12.     In line with the times, we have also developed an electronic version of the Fire Code, or the E-Fire Code. With the E-Fire Code, you will no longer need to manually refer to multiple documents and annexes, as there will be links to enable easy referencing to other clauses and standards. Each change to the Fire Code will also have a time stamp, so you know when the change was made. You will also, with the E-Fire Code, be able to do online searches of specific clauses using the search functions and be able to view earlier versions of the Fire Code.


13.     I hope that you will find all these the improvements relevant and useful for your work. We encourage you to be able to quickly and frequently refer to the Fire Code so that you are kept updated and kept knowledgeable about the changes we have made and how it is relevant to your work.


Requirement for Home Fire Alarm Devices


14.     We have not just made editorial and stylistic changes. There have also been new requirements, like the provision of Home Fire Alarm Devices, have also been incorporated into the revised Fire Code.


15.     From 1 June 2018, building plans for all new residential premises submitted to SCDF must incorporate the installation of fire alarms. Existing homes which undergo renovation works with fire safety implications, such as the installation or re-location of fire doors, will also be required to install fire alarms. This can provide early warning of fires in residential premises, allowing residents to extinguish the fire or to evacuate the premises, before the fire escalates. As residents ourselves, I’m sure you would appreciate the importance of such devices. Any form early warning will allow us, as residents, to evacuate from the premises soon and safely.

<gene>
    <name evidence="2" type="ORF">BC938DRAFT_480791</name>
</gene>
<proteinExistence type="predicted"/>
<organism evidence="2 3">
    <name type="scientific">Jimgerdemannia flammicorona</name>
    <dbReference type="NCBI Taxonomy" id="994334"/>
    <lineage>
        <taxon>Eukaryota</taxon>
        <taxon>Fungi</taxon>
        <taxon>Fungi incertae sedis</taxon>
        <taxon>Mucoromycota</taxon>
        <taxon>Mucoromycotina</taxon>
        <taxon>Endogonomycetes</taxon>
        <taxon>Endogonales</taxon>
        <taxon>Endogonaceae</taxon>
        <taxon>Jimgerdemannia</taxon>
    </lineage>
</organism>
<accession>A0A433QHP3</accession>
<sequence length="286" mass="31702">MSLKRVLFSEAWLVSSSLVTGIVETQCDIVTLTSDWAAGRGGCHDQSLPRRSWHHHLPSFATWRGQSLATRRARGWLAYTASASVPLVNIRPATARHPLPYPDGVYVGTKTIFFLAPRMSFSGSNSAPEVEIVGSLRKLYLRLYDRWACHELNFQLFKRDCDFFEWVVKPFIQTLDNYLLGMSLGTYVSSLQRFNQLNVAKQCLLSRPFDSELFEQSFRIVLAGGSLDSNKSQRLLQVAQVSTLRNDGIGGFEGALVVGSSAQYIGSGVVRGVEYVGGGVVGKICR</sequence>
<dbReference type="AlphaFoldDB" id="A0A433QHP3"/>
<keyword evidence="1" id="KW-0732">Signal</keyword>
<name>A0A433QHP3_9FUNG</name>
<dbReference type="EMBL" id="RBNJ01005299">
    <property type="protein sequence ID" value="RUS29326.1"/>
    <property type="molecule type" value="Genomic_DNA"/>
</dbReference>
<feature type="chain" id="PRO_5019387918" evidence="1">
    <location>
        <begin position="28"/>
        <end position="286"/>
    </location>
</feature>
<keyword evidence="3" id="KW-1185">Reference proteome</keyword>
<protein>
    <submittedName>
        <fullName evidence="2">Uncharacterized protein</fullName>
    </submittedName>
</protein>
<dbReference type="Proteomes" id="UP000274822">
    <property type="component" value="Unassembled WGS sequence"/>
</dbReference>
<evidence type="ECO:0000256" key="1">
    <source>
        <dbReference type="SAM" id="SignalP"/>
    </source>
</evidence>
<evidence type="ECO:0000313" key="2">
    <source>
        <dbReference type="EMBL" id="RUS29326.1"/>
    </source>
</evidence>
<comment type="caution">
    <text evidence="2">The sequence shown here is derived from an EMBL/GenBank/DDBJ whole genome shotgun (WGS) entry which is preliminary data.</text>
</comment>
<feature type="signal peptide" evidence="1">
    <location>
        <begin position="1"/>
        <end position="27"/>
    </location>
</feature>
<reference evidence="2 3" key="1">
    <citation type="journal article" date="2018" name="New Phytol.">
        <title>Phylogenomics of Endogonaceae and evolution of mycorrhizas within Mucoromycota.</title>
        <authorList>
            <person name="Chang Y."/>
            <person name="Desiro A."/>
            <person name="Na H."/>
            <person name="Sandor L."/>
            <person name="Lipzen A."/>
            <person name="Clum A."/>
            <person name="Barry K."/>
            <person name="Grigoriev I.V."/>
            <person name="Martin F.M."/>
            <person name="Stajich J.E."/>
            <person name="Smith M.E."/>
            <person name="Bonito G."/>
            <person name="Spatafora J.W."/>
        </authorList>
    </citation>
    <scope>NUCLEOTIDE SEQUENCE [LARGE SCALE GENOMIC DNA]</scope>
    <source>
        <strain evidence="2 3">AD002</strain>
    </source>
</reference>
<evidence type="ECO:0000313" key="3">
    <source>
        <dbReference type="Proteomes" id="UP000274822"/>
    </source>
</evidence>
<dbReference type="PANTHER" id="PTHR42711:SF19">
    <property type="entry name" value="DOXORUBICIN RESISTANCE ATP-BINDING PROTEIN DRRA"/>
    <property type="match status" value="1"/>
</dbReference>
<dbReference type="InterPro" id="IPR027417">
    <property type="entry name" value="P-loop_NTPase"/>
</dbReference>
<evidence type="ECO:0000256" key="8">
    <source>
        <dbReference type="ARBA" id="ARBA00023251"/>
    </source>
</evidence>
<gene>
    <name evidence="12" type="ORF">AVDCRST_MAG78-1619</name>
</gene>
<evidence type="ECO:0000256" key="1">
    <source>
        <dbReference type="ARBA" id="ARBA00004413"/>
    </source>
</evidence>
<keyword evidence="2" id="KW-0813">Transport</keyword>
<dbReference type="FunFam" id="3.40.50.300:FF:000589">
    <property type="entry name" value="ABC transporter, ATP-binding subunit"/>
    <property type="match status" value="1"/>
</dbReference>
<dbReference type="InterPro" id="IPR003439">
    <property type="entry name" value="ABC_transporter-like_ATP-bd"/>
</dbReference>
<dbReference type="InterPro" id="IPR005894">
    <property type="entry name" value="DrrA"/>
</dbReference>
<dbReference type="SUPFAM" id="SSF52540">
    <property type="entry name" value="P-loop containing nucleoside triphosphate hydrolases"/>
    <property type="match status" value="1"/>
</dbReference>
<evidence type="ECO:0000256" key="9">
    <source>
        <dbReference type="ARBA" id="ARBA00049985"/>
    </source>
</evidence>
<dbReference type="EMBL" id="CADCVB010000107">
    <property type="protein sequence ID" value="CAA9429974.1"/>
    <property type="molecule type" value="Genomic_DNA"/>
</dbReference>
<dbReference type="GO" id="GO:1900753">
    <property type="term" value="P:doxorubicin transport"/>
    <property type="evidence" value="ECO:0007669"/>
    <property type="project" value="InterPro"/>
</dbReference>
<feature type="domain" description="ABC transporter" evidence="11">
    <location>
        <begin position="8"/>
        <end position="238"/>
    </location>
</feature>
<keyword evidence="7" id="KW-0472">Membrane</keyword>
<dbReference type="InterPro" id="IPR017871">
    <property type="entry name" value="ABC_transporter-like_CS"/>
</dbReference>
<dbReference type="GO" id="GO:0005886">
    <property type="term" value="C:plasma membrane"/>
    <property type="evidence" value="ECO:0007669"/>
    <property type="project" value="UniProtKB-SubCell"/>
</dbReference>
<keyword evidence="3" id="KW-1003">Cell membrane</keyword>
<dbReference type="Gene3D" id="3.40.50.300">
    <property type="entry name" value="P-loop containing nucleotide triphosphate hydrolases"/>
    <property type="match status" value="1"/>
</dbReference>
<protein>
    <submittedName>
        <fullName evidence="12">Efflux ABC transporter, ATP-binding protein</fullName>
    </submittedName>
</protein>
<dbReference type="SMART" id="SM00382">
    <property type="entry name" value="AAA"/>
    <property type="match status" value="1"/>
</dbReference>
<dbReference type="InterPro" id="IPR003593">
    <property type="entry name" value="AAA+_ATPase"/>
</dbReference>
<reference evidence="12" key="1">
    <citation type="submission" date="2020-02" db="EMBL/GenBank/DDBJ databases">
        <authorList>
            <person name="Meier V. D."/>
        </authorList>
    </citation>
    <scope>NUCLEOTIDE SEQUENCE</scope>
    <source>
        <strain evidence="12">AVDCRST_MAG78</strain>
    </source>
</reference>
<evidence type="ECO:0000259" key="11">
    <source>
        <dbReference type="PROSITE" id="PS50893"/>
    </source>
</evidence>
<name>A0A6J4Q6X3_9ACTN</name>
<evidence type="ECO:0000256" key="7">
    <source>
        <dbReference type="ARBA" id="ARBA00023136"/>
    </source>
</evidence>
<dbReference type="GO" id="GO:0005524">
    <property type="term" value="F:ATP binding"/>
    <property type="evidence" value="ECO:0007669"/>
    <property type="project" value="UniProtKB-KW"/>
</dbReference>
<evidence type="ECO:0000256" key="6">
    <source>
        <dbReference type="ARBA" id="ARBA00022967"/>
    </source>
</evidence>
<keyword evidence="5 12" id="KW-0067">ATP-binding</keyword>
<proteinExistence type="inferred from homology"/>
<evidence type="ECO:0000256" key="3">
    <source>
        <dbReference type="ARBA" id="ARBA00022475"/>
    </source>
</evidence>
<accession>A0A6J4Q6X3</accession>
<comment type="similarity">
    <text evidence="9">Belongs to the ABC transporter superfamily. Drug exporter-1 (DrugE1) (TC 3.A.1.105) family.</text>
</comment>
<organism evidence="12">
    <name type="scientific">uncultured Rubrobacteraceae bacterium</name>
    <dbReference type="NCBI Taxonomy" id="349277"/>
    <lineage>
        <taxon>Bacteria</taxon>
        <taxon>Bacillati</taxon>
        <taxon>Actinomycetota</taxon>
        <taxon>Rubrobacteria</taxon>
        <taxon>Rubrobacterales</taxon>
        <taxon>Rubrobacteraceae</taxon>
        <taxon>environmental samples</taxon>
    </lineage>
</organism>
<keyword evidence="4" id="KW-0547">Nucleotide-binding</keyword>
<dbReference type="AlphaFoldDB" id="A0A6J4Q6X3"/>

16.     At the end of the day, the Fire Code is only a document. We need to rely on the building industry and fire safety practitioners like yourselves, to ensure that buildings are compliant, that they are fire-safe and to ensure that building occupants are ready to respond in event of a fire.


17.     We thank you for your commitment to ensuring fire safety and emergency preparedness. Like Chairman Mr Alan Loh before me, I would like to extend my appreciation to the guest speakers of this seminar for taking the time and effort to share your expertise in fire safety with the all participants we have today. Finally, my big thanks to Mr Alan Loh, Chairman NFEC, for the many years and all the hard work that you and your Committee have gone through and done over the years for all of us.


18.     With that, I wish you all a meaningful and fruitful seminar. Thank you very much for your support.


Civil Defence and Emergency Preparedness